Walker was steadfast. In a statement after the vote, he praised the Assembly and said the Democratic senators who fled the state to prevent a vote on the bill that the Republican majority would pass should return to the Capitol.
“The 14 Senate Democrats need to come home and do their jobs, just like the Assembly Democrats did,” Walker said.
The governor has threatened to begin laying off as many as 1,500 public employees if the bill has not passed the Senate by the end of the week -- the deadline for the state to refinance its bonds and realize savings before the end of the fiscal year.
The Assembly vote came after a marathon three-day filibuster by Democrats. That sends the bill to the state Senate, which, without at least one Democratic senator present, does not have the quorum to call a vote.
On Thursday, Republican leaders in several states softened their attacks on public employee unions in an effort to avert the demonstrations that have gripped Madison.
In Ohio, Republican lawmakers agreed to modify a bill that would have banned collective bargaining, allowing state workers to negotiate on wages. Michigan’s GOP governor offered to negotiate with public employees rather than create political gridlock. Indiana Gov. Mitch Daniels (R) called on GOP lawmakers to abandon their “right to work” bill that would have made it a misdemeanor for an employer to require workers to become or remain members of a labor union.
On Thursday, the Wisconsin Senate dispatched state troopers to the homes of the senators who have vowed to stay in Illinois until Walker negotiates on the budget bill. The troopers were unable to find any of the lawmakers.
Although police cannot arrest the members, Republican Senate Majority Leader Scott Fitzgerald has said that he hopes his colleagues will feel compelled to come back to debate the bill. The Republicans need only one Democrat to return to hold a vote on the budget legislation.
Democratic state Sen. Robert Jauch, a longtime Wisconsin lawmaker, said Thursday that despite rumors that some of his colleagues had returned to the state, “everybody is outside of Wisconsin . . . all of us.”
Jauch criticized what he called the “police state mentality” of Republicans in the Capitol and took issue with Walker’s assertions that Democrats who had fled the state were abandoning their duties.
“I’m doing more from the Land of Lincoln to communicate with citizens in my district than he is,” Jauch said, adding that the Senate Democrats talk regularly and are “trying to reach out through back channels to see what the solution could be. This governor has dug himself in — that’s very clear.”
Under Walker’s plan, most public workers — excluding police, firefighters and state troopers — would lose bargaining rights for anything other than pay and would have to pay half of their pension costs and at least 12 percent of their health-care costs. Walker, who took office last month, says the emergency measure would save $300 million over the next two years to help close a $3.6 billion budget gap.
Walker has warned of waves of public-sector layoffs beginning Friday if the budget bill isn’t passed soon, and at least one major state employer — the schools — has already begun sending out preliminary layoff notices.
The Hustisford school district, for instance, sent layoff slips to all 34 members of its teaching staff, including librarians and counselors. Among those receiving notices was Lisa Fitzgerald, a counselor who is married to the Senate majority leader.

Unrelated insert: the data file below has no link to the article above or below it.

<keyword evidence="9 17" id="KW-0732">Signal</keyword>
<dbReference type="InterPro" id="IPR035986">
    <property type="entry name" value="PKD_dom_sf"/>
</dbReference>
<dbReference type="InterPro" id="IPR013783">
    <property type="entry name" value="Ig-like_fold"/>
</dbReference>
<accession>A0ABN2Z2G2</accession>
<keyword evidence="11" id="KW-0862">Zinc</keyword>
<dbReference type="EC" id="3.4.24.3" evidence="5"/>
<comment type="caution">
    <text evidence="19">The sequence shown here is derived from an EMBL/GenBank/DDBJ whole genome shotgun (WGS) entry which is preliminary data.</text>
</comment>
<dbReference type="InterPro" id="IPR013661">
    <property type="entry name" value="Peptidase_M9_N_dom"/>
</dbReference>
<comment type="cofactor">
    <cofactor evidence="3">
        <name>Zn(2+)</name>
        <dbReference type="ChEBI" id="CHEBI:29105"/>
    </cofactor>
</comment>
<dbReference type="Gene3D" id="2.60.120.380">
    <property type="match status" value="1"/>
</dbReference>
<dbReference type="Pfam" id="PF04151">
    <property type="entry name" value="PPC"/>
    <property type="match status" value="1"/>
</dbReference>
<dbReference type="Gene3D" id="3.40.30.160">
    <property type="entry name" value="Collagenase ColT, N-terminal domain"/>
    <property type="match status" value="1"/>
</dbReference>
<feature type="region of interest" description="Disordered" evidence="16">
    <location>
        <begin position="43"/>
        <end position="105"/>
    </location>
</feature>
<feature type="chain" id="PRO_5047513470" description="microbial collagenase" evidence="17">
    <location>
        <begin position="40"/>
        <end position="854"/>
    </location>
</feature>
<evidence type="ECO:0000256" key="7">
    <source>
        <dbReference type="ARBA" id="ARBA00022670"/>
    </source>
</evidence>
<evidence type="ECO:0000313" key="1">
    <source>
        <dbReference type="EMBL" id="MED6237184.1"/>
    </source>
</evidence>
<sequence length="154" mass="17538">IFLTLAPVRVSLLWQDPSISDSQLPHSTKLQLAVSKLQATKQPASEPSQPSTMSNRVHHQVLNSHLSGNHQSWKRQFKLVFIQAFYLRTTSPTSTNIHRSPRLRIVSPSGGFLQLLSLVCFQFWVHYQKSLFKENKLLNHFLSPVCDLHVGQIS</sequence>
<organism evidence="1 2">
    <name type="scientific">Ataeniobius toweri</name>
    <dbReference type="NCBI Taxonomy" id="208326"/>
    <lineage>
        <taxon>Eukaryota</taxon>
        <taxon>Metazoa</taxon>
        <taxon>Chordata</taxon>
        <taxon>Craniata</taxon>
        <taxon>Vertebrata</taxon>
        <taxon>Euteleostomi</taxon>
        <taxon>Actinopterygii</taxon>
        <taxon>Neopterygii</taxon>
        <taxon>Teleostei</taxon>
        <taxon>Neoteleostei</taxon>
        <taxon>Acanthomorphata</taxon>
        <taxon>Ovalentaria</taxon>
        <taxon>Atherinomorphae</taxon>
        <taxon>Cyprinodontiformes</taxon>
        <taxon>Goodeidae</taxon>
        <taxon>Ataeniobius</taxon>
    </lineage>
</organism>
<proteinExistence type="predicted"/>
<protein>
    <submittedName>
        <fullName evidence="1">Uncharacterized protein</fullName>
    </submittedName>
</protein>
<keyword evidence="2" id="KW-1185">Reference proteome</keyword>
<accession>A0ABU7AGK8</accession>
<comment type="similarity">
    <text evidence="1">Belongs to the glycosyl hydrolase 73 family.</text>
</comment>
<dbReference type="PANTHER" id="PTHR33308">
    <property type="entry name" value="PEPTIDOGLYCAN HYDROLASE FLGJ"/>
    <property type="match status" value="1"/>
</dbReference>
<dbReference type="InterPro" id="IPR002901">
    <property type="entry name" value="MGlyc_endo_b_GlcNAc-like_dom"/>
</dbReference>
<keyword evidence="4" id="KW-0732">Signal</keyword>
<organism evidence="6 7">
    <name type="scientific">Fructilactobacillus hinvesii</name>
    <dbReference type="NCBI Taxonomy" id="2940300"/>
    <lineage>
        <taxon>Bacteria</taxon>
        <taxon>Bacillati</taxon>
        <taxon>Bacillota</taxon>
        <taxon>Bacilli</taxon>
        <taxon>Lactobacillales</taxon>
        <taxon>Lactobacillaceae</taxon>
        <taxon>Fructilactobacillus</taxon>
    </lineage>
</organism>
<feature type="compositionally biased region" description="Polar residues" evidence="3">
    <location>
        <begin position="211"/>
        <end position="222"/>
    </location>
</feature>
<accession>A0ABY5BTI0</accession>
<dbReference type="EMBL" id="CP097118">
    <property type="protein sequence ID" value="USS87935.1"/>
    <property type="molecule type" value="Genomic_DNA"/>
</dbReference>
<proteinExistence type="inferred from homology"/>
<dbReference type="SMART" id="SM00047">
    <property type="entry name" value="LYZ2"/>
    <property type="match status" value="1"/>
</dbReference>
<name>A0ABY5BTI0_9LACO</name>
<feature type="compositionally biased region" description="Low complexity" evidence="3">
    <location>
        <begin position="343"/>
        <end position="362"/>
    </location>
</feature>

The two-week clash over the public employee unions continues to wear on elected officials. During the filibuster, elected officials took turns sleeping on couches. Some Republican representatives’ offices had to endure protesters bursting in and defacing signs supporting Walker’s budget plan.
Peter Barca, a Democrat who is the Assembly’s minority leader, said he was approached about 4 a.m. by the Republican speaker, who told him that “his members were tired and they were frustrated.”
Barca said in an interview that he was given an ultimatum: “Unless we limited our amendments, they were going to just pull the plug. They were going to use parliamentary procedure to shut down the debate. It would get ugly.”
The Assembly’s Democrats had no choice, he said. “We very reluctantly agreed.”
In Ohio, Republican state senators offered a concession, pushing the bill announced this week that they will reinstate collective bargaining for wages only, not for other benefits. But those lawmakers also expanded the law’s proposed prohibition on strikes to apply to all public workers, including teachers. The original measure applied the ban on strikes only to public-safety personnel.
The bill could come up for a vote in the full Senate as early as Tuesday — putting Ohio to the forefront of states poised to dramatically curtail the power of public employees. Supporters say such measures are essential if state and local governments are to address their mounting budget gaps.
“There are only three ways to solve the budget crisis: raise taxes, cut programs or cut compensation packages,” said Matt Mayer, a former Bush administration appointee who is president of the Buckeye Institute in Columbus, a free-market think tank. “Because of the size of the problem that we face not just at the state level but more importantly at the local level, there’s just no way we’re going to get the cuts to the level we need to with the unions standing in between.”
Fletcher reported from Madison. Gardner reported from Columbus. Staff writer Brady Dennis contributed to this report.